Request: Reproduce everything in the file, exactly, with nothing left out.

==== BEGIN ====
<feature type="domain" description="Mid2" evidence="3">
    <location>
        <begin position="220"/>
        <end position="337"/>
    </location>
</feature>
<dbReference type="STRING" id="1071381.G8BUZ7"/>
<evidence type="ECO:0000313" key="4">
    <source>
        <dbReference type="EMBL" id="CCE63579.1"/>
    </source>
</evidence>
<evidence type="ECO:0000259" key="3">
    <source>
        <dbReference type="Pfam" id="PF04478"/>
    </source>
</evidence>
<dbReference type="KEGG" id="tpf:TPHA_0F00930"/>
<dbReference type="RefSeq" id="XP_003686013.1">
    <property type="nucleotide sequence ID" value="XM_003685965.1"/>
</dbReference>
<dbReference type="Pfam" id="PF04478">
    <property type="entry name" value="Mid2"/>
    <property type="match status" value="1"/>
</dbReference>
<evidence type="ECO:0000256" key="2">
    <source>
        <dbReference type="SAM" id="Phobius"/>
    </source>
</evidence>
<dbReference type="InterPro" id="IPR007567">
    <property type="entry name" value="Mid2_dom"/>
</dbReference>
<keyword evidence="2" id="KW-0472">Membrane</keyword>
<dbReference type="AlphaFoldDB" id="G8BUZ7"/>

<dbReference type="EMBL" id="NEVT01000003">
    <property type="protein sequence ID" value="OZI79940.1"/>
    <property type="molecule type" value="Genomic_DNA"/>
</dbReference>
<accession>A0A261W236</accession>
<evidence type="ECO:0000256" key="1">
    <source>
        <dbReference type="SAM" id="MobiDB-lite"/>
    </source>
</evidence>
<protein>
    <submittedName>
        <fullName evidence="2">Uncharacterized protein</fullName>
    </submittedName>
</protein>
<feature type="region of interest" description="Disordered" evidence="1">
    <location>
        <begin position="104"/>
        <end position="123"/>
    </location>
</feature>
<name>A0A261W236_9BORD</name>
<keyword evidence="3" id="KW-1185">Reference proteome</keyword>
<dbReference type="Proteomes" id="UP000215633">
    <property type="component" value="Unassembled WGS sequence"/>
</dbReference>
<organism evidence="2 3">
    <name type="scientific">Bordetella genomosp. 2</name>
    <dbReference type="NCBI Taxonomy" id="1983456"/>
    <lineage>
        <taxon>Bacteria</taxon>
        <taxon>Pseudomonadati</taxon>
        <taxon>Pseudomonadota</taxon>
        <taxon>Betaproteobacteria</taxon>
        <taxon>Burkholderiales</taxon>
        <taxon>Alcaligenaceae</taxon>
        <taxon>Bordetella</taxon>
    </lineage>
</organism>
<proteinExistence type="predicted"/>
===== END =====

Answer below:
<feature type="domain" description="Mid2" evidence="3">
    <location>
        <begin position="220"/>
        <end position="337"/>
    </location>
</feature>
<dbReference type="STRING" id="1071381.G8BUZ7"/>
<evidence type="ECO:0000313" key="4">
    <source>
        <dbReference type="EMBL" id="CCE63579.1"/>
    </source>
</evidence>
<evidence type="ECO:0000259" key="3">
    <source>
        <dbReference type="Pfam" id="PF04478"/>
    </source>
</evidence>
<dbReference type="KEGG" id="tpf:TPHA_0F00930"/>
<dbReference type="RefSeq" id="XP_003686013.1">
    <property type="nucleotide sequence ID" value="XM_003685965.1"/>
</dbReference>
<dbReference type="Pfam" id="PF04478">
    <property type="entry name" value="Mid2"/>
    <property type="match status" value="1"/>
</dbReference>
<evidence type="ECO:0000256" key="2">
    <source>
        <dbReference type="SAM" id="Phobius"/>
    </source>
</evidence>
<dbReference type="InterPro" id="IPR007567">
    <property type="entry name" value="Mid2_dom"/>
</dbReference>
<keyword evidence="2" id="KW-0472">Membrane</keyword>
<dbReference type="AlphaFoldDB" id="G8BUZ7"/>

<dbReference type="EMBL" id="NEVT01000003">
    <property type="protein sequence ID" value="OZI79940.1"/>
    <property type="molecule type" value="Genomic_DNA"/>
</dbReference>
<accession>A0A261W236</accession>
<evidence type="ECO:0000256" key="1">
    <source>
        <dbReference type="SAM" id="MobiDB-lite"/>
    </source>
</evidence>
<protein>
    <submittedName>
        <fullName evidence="2">Uncharacterized protein</fullName>
    </submittedName>
</protein>
<feature type="region of interest" description="Disordered" evidence="1">
    <location>
        <begin position="104"/>
        <end position="123"/>
    </location>
</feature>
<name>A0A261W236_9BORD</name>
<keyword evidence="3" id="KW-1185">Reference proteome</keyword>
<dbReference type="Proteomes" id="UP000215633">
    <property type="component" value="Unassembled WGS sequence"/>
</dbReference>
<organism evidence="2 3">
    <name type="scientific">Bordetella genomosp. 2</name>
    <dbReference type="NCBI Taxonomy" id="1983456"/>
    <lineage>
        <taxon>Bacteria</taxon>
        <taxon>Pseudomonadati</taxon>
        <taxon>Pseudomonadota</taxon>
        <taxon>Betaproteobacteria</taxon>
        <taxon>Burkholderiales</taxon>
        <taxon>Alcaligenaceae</taxon>
        <taxon>Bordetella</taxon>
    </lineage>
</organism>
<proteinExistence type="predicted"/>